However, if your app requires access to the preferences files of other applications, there are temporary exception entitlements available that allow you to specify a list of named preference domains that your app needs to access. For details, see Entitlement Key Reference.
Configuring network settings
With App Sandbox, your app cannot modify the system’s network configuration (whether with the System Configuration framework, the CoreWLAN framework, or other similar APIs) because doing so requires administrator privileges.
Terminating other apps
With App Sandbox, you cannot use the
NSRunningApplicationclass to terminate other apps.
Resolve API Incompatibilities
If you are using OS X APIs in ways that were not intended, or in ways that expose user data to attack, you may encounter incompatibilities with App Sandbox. This section provides some examples of app design that are incompatible with App Sandbox and suggests what you can do instead.
Opening, Saving, and Tracking Documents
If you are managing documents using any technology other than the
NSDocument class, you should convert to using this class to benefit from its built-in App Sandbox support. The
NSDocument class automatically works with Powerbox.
NSDocument also provides support for keeping documents within your sandbox if the user moves them using the Finder.
Remember that the inheritance path of the
NSSavePanel classes is different when your app is sandboxed. See “Open and Save Dialog Behavior with App Sandbox.”
If you don’t use the
NSDocument class to manage your app’s documents, you can craft your own file-system support for App Sandbox by using the
NSFileCoordinator class and the
NSFilePresenter protocol, but this requires a lot of extra work.
Retaining Access to File System Resources
If your app depends on persistent access to file system resources outside of your app’s container, you need to adopt security-scoped bookmarks as described in “Security-Scoped Bookmarks and Persistent Resource Access.”
Creating a Login Item for Your App
To create a login item for your sandboxed app, use the
SMLoginItemSetEnabled function (declared in
ServiceManagement/SMLoginItem.h) as described in “Adding Login Items Using the Service Management Framework” in Daemons and Services Programming Guide.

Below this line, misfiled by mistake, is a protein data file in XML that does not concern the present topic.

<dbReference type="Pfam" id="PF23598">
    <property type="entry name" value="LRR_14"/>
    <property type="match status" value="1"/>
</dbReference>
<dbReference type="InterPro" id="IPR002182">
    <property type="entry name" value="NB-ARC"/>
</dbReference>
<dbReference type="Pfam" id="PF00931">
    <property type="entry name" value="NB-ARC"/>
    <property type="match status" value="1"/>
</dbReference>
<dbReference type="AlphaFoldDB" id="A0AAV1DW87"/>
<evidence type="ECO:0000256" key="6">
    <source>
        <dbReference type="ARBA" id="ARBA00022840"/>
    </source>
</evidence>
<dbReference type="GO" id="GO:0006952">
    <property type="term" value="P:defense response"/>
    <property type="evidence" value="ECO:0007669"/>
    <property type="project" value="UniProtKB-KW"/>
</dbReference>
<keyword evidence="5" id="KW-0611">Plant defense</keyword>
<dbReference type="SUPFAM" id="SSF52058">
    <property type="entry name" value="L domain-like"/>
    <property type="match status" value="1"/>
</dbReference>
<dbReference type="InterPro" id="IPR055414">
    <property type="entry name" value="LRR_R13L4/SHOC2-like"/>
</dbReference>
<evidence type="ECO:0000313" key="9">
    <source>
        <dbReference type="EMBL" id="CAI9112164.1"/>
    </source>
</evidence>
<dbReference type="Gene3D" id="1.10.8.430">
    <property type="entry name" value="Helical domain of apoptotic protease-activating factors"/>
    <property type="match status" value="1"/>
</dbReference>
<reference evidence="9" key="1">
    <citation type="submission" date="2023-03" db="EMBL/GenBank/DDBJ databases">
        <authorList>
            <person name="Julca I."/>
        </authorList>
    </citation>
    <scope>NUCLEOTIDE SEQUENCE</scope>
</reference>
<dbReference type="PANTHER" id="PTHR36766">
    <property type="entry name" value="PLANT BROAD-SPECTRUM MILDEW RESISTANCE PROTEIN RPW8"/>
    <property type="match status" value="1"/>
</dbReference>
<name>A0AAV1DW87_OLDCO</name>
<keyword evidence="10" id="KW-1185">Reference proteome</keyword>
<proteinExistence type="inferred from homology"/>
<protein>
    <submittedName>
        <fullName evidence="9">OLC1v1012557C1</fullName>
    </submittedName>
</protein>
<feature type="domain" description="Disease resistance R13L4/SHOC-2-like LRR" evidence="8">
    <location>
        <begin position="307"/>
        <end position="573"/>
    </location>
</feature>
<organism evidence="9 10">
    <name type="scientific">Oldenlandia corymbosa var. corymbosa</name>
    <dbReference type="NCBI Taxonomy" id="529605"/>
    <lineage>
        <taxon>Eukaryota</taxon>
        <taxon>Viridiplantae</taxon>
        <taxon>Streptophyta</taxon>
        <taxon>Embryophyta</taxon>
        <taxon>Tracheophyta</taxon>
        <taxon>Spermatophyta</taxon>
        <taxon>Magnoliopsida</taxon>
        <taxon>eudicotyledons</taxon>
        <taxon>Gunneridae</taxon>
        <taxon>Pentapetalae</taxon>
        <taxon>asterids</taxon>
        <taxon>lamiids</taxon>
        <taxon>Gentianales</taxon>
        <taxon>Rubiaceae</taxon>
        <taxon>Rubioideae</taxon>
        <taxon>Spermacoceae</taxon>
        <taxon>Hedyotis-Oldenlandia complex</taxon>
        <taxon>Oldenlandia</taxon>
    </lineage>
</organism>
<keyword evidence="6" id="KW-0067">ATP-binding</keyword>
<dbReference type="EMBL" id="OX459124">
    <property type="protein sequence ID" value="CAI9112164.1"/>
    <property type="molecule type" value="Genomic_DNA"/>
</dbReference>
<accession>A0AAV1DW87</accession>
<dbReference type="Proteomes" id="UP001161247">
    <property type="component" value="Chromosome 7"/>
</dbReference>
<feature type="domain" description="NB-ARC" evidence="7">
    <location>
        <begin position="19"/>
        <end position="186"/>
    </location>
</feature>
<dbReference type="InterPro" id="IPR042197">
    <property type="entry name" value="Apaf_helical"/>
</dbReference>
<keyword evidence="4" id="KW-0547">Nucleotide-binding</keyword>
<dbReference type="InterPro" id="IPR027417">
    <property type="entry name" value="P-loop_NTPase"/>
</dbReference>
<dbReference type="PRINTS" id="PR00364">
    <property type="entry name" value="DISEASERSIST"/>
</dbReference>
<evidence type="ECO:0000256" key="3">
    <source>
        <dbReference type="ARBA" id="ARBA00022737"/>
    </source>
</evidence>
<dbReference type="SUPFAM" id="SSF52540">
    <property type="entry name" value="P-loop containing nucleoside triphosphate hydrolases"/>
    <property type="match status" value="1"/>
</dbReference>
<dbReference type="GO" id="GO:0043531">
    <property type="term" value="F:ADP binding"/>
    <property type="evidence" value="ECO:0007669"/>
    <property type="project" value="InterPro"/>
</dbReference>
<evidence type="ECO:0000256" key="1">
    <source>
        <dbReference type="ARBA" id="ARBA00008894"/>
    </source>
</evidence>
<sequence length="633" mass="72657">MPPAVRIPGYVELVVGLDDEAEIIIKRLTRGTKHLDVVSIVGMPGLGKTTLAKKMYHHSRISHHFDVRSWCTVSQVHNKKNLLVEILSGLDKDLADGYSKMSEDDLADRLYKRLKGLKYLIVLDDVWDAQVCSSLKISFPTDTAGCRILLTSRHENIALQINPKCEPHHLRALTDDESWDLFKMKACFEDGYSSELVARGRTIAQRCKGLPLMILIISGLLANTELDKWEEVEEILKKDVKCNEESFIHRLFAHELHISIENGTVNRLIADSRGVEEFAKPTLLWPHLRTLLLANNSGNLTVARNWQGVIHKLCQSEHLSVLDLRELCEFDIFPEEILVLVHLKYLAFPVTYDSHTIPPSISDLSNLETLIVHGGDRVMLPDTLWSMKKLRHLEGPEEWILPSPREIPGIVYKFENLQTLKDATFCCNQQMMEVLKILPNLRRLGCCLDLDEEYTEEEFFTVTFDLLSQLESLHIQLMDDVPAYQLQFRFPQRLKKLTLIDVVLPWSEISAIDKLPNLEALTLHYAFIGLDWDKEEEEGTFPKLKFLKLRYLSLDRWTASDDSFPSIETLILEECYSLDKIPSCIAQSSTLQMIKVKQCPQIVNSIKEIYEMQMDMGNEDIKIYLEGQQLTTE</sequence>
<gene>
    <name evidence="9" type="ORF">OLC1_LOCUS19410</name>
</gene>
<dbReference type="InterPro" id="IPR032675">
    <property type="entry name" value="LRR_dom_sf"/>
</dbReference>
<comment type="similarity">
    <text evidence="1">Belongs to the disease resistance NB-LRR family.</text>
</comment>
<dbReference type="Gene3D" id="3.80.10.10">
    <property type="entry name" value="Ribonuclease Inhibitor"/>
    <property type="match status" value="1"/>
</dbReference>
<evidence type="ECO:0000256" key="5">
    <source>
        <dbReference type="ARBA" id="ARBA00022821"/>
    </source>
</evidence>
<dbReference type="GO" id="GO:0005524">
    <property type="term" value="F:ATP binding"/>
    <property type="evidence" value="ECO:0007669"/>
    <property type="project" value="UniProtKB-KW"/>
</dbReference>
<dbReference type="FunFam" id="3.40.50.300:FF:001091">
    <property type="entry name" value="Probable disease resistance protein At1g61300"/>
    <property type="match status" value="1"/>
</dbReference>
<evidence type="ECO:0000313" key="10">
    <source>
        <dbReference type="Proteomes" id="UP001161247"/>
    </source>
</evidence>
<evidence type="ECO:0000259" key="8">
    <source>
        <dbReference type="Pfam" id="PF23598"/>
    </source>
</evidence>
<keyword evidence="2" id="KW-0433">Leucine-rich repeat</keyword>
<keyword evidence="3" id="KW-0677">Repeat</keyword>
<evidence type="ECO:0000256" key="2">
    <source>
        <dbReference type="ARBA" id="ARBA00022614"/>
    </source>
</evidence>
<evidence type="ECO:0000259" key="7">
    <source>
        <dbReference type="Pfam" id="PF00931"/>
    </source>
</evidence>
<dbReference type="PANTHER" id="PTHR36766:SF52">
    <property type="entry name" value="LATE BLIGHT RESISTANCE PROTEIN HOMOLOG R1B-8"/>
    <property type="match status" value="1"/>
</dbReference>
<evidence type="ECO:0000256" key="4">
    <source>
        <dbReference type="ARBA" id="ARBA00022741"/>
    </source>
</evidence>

(With App Sandbox, you cannot create a login item using functions in the
LSSharedFileList.h header file. For example, you cannot use the function
LSSharedFileListInsertItemURL. Nor can you manipulate the state of launch services, such as by using the function
Accessing User Data
Most OS X path-finding APIs return paths relative to the container instead of relative to the user’s home directory. If your app, before you sandbox it, accesses locations in the user’s actual home directory (
~) and you are using Cocoa or Core Foundation APIs, then, after you enable sandboxing, your path-finding code automatically uses your app’s container instead.
For first launch of your sandboxed app, OS X automatically migrates your app’s main preferences file. If your app uses additional support files, perform a one-time migration of those files to the container, as described in “Migrating an App to a Sandbox.”
If you are using a POSIX function such as
getpwuid to obtain the path to the user’s actual home directory from directory services (rather than by using the
HOME environment variable), consider instead using a Cocoa or Core Foundation symbol such as the
NSHomeDirectory function. By using Cocoa or Core Foundation, you support the App Sandbox restriction against directly accessing the user’s home directory.
If your app requires access to the user’s home directory in order to function, let Apple know about your needs using the Apple bug reporting system. In addition, be sure to follow the guidance regarding entitlements provided on the iTunes Connect website.
Accessing Preferences of Other Apps